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I have four 4-cycles, given by: $(1452),(2563),(4785),(5896)$. I know that the group generated by these guys are $S(9)$ by asking mathematica for the order of the permutation group generated by these four 4-cycles, which came out to be 9!

I am looking for an elegant way to show this statement, but I can't come up with anything. We tried to show directly that we can get a 2-cycle and a 9-cycle without success.

The motivation for the problem is as follows:

9 squares are arranged in a 3 by 3 grid. I will refer to this grid as the "big square".

You have some kind of a picture drawn in the big square.

The individual squares are scrambled in some weird manner.

Is it possible to get the original picture back, using only the operation given by rotating four squares with the the center of the rotation on the vertex of the central square?

So basically:

\begin{pmatrix} 1 & 2 & 3 \\\ 4 & 5 & 6 \\\ 7 & 8 & 9 \end{pmatrix}

can become

\begin{pmatrix} 2 & 5 & 3 \\\ 1 & 4 & 6 \\\ 7 & 8 & 9 \end{pmatrix}

which corresponds to the cycle (1452).

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It's almost like a 2-dimensional Rubik's cube. Maybe you can solve it layer by layer, like it's 3D-brother. –  Myself Jan 6 '12 at 23:04
    
@Myself: This was implemented as a combinatorial puzzle game named Rotation in earlier cellphone models of my former employer. This exact question made for a nice exercise in a freshman abstract algebra course during those years, when you could count on several students being familiar with the game. –  Jyrki Lahtonen Jan 7 '12 at 7:59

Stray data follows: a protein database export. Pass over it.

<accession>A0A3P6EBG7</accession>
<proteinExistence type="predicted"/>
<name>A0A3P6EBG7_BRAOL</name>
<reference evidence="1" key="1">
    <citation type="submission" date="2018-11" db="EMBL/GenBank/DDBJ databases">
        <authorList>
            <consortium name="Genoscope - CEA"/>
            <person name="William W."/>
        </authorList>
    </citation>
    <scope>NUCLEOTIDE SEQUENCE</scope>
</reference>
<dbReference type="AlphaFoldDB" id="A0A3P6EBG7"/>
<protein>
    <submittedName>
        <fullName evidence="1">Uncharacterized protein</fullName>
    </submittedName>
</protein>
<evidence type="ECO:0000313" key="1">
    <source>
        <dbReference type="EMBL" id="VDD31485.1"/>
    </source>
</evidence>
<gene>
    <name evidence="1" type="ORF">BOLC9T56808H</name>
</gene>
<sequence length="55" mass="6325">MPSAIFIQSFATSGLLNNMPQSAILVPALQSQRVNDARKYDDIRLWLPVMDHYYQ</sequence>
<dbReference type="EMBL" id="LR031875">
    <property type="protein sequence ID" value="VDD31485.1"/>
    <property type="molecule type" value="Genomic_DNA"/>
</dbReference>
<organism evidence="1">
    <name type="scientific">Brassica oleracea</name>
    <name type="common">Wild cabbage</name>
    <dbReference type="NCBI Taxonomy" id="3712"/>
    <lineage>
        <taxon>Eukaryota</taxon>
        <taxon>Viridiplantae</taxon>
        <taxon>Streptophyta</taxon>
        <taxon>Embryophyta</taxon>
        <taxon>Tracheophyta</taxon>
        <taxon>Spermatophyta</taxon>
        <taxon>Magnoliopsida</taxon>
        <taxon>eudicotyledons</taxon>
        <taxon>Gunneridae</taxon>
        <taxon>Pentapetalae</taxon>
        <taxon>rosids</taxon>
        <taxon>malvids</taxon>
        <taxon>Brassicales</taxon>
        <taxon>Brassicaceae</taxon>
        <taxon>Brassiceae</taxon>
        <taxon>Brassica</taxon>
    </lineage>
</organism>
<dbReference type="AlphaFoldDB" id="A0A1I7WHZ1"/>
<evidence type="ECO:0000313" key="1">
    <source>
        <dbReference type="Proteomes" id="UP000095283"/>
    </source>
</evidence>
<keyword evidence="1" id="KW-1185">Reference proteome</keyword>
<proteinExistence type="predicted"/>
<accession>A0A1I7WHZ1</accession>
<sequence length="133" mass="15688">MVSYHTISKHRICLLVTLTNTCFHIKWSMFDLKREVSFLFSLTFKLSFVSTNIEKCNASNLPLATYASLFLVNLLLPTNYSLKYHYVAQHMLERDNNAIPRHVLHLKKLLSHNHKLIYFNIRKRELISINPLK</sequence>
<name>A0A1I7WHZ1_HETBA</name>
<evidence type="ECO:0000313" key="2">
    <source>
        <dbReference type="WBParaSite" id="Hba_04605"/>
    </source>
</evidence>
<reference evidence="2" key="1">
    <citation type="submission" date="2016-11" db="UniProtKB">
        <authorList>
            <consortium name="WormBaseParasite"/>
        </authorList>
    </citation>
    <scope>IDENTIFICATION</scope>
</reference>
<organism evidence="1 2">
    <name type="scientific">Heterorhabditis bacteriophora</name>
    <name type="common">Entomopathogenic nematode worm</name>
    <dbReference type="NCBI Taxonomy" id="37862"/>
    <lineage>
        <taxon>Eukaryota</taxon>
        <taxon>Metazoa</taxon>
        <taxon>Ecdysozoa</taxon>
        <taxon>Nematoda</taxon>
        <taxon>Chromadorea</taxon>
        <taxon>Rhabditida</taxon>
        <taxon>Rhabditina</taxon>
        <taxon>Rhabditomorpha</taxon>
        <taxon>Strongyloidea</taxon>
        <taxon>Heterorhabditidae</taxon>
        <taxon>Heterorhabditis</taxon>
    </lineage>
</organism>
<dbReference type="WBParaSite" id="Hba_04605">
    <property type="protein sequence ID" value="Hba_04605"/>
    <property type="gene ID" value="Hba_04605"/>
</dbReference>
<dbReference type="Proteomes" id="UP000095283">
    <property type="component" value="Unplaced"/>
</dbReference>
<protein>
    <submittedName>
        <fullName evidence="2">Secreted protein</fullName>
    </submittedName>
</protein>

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2 Answers 2

up vote 6 down vote accepted

Here's a more "theoretic" approach:

Let $a=(1452)$, $b=(2563)$, $c=(4785)$, and $d=(5896)$. Now note that $b$ and $c$ act transitively on $\lbrace 2,3,4,5,6,7,8\rbrace$ (you can show this directly or note that $bc$ is a $7$-cycle). Thus the subgroup $\langle b,c\rangle$ acts transitively - and thus primitively - on $7$ points. It contains a $3$-cycle $[b,c]=(4,6,5)$, and thus by a theorem of Jordan is isomorphic to $S_7$; that is, it is the full symmetry group on $\lbrace 2,3,4,5,6,7,8\rbrace$.

From here it is not hard to see $\langle b,c,d\rangle$ is isomorphic to $S_8$ on $\lbrace 2,3,4,5,6,7,8,9\rbrace$, and a similar result for $\langle a,b,c\rangle$. Together then, they must all generate $S_9$.

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Apparently, If I denote $w=(1452)$ ,$x=(2563)$ and $y=(4785)$ then $(12) = x^y x^{-1} w^{-1}$. Other permutations of two adjacent elements on the border can of course be found from this one, by rotating or reflecting the square.

This observation allows one to "solve the square". First put the number 5 in the middle, then use these involutions to solve the border.

Please let me know if you find this too cryptic.

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I assume that $x^y$ denotes conjugation of $x$ by $y$, i.e. $x^y = yxy^{-1}$? –  Alex Becker Jan 6 '12 at 23:45
    
@AlexBecker: Other way around: $x^y=y^{-1}xy$. –  user641 Jan 6 '12 at 23:51
    
One wants to have $(x^y)^z = x^{yz}$. You do see ${}^yx = yxy^{-1}$, though. –  Dylan Moreland Jan 7 '12 at 0:01
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But that is a problem with TeX, not with the exponent! –  Mariano Suárez-Alvarez Jan 7 '12 at 2:21
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All of these considerations are subject to the the extra ambiguity that some people multiply permutations from left to right and others from right to left, so there are four possible interpretations of $x^y$. –  Derek Holt Jan 7 '12 at 11:51
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